The Tallest Skyscrapers Under Construction in 2020
Video hosted by Fred Mills.
SKYSCRAPERS have come to define our cities.
Steadily evolving since they first emerged in the late 19th century, these incredible structures now appear in almost every major urban centre on Earth.
Despite global events disrupting construction progress in 2020, works are continuing on many new towers around the world.
Breaking conventions, challenging their engineers and often courting controversy; these are the tallest skyscrapers currently under construction on each of the six inhabited continents.
NORTH AMERICA: CENTRAL PARK TOWER (472 METRES / 1,550 FEET)
Topping out in 2019, Central Park Tower on New York’s Billionaires Row remains unchallenged as the tallest skyscraper under construction in North America in 2020.
Despite the opening of the seven-story Nordstrom flagship store at its base and its façade largely complete, work was temporarily suspended in March due to the coronavirus outbreak.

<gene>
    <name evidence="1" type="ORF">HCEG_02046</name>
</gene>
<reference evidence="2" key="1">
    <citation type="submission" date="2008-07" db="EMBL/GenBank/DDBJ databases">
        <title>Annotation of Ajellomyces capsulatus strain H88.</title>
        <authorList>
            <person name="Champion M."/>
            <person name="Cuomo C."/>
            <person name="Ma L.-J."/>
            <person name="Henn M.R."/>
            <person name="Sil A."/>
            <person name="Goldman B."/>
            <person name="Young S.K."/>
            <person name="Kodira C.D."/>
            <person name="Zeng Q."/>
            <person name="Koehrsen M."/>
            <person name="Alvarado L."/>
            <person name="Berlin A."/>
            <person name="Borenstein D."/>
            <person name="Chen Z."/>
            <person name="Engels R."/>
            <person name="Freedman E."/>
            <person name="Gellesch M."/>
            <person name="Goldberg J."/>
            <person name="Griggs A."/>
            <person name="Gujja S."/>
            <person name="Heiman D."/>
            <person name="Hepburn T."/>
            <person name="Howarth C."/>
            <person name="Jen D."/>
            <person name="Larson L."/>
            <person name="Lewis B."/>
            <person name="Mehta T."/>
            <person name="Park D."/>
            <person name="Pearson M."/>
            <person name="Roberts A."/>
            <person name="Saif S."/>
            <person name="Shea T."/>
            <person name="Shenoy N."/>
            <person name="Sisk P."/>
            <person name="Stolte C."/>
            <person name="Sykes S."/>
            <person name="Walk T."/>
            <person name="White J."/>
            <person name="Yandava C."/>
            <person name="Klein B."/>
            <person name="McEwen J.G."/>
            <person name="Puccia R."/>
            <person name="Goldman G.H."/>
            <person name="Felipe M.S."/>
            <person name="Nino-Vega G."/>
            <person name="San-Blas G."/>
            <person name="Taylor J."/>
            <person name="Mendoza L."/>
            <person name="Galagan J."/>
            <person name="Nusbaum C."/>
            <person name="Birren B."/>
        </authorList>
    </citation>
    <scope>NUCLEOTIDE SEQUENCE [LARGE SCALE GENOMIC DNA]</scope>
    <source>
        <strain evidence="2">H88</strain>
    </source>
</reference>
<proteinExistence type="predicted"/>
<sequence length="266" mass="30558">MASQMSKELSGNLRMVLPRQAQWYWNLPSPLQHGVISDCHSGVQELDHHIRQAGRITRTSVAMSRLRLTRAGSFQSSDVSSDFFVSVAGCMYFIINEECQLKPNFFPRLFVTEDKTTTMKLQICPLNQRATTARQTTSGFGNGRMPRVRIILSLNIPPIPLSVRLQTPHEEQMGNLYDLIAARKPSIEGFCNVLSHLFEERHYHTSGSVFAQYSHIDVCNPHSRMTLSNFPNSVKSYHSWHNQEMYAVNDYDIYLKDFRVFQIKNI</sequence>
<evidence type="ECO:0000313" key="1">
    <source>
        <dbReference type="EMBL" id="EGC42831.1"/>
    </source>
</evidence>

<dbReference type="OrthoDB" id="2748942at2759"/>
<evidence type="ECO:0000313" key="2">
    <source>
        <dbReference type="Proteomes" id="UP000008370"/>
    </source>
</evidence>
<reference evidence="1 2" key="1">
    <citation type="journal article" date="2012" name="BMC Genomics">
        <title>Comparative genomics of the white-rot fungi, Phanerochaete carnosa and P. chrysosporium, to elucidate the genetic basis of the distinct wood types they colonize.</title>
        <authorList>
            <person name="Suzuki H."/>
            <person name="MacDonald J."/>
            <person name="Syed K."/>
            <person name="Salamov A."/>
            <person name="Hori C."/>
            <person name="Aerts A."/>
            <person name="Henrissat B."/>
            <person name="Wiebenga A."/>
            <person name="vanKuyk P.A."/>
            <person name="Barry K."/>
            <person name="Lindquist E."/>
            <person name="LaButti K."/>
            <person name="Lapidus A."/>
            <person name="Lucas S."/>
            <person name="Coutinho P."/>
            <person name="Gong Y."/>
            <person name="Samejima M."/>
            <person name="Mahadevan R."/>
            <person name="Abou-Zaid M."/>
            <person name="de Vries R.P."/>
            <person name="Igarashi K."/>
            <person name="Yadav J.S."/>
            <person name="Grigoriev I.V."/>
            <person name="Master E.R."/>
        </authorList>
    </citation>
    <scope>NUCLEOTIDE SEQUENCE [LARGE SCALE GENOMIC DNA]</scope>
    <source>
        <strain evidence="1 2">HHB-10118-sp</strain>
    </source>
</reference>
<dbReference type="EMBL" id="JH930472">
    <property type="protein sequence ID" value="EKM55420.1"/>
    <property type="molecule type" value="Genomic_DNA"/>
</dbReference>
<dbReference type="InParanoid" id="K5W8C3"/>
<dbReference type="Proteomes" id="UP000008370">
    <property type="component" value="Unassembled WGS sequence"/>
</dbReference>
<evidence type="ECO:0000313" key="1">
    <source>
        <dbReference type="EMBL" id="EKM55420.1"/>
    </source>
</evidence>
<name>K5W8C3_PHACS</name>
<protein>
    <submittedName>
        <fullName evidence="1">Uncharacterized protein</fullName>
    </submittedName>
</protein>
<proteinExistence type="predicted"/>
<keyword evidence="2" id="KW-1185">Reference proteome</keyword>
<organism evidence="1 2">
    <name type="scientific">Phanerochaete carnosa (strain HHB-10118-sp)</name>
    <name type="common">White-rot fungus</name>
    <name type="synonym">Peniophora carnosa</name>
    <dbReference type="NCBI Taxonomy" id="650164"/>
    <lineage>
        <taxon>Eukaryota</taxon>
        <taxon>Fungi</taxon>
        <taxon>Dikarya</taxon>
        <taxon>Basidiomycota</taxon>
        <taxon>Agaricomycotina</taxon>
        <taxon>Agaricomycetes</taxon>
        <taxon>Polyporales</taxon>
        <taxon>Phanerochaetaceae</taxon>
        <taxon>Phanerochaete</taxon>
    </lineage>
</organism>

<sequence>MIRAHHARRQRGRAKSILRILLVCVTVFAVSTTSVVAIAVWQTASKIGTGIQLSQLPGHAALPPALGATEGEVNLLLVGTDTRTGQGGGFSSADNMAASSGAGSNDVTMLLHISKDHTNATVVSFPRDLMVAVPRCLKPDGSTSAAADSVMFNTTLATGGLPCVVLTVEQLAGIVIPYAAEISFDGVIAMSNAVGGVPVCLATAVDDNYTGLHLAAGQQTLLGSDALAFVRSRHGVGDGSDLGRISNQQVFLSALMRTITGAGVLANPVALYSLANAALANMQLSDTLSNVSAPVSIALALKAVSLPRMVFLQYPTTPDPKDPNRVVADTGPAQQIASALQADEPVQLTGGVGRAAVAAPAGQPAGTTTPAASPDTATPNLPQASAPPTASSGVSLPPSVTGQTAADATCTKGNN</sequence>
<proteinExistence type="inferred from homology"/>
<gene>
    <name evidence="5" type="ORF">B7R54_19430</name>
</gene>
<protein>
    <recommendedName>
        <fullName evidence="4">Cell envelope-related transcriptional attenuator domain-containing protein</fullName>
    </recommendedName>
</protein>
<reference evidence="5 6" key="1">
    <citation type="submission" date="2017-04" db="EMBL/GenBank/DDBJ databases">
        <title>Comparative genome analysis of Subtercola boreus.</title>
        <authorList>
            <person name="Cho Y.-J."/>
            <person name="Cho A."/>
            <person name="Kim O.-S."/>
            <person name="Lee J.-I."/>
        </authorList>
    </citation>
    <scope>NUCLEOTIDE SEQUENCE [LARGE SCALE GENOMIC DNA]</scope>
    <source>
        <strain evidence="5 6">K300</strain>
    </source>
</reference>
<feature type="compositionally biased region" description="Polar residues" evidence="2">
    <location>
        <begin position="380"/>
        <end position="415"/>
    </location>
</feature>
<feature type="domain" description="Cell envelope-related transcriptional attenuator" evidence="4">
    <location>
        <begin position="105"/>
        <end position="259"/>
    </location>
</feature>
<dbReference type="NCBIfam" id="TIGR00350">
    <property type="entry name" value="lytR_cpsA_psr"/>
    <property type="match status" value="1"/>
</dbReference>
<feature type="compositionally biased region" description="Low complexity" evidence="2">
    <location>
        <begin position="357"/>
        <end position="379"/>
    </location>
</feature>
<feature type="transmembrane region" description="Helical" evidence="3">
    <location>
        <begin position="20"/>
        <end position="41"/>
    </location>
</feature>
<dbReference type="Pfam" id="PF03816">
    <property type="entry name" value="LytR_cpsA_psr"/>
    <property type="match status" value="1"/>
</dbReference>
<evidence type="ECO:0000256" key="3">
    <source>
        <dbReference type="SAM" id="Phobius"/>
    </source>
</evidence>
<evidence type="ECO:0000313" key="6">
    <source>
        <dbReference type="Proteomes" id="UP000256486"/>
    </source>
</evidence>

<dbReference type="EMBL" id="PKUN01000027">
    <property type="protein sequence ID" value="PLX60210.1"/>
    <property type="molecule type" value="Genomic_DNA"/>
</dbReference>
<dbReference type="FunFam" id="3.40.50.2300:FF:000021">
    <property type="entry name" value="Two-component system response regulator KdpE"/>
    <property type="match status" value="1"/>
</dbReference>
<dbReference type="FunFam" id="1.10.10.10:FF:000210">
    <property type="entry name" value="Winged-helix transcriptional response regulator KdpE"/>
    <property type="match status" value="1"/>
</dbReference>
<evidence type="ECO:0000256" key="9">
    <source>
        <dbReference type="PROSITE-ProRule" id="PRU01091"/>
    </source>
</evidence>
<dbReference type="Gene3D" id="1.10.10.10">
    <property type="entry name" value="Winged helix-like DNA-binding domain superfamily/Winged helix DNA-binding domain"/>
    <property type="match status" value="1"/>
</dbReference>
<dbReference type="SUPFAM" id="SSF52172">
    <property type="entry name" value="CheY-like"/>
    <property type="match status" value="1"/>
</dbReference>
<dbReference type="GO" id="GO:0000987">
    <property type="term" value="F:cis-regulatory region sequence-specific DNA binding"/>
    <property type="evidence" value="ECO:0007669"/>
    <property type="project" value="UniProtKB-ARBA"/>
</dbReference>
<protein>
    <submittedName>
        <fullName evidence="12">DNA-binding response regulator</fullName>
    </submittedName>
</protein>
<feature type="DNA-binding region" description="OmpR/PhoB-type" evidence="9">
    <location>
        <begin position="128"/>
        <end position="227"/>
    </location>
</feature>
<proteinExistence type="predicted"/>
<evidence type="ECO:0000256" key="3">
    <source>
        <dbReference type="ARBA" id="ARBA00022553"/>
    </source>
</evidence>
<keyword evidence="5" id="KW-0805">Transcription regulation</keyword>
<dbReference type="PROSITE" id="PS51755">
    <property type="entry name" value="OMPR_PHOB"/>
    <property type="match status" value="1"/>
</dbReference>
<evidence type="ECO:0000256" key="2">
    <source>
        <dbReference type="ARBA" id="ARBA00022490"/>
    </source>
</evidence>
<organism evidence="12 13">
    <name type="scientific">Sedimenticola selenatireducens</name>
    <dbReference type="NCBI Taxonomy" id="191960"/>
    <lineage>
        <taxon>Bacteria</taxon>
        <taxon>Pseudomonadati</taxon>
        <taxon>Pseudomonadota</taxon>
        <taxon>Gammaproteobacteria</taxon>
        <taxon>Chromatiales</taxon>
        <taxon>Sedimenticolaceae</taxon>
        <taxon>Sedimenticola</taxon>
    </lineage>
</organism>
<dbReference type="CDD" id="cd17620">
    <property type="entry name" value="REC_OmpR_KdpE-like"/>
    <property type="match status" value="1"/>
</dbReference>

Above: Work on Central Park Tower has paused due to the coronavirus pandemic (image courtesy of Tectonic).
When the site fully reopens, work on the tower’s 179 apartments will continue with completion now likely pushed back to 2021.
With few new proposals on the horizon and with the US economy hit particularly hard by the pandemic, the completion of Central Park Tower and the neighbouring 111W57 will seemingly mark a pause in the super-slender skyscraper phenomenon which has transformed the Midtown skyline in recent years.
SOUTH AMERICA: YACHTHOUSE RESIDENCES CLUB (280 METRES / 919 FEET)
Dominating the skyline of Brazil’s tallest city, the twin-towers of the Yachthouse Residences Club in Balneario Camboriu, remain the tallest skyscrapers under construction in South America.
Rising as hollow concrete structures since 2014, the towers have recently begun to take on their final form as glass installation makes its way up the levels.
Above: The twin towers at the Yachthouse Residences Club remain the tallest skyscrapers under construction in South America for another year (image courtesy of JC Drones).
With their superstructures completed in 2019, the towers had been due to welcome residents in late 2020. But with the pandemic hampering progress, this date has been pushed back to 2021.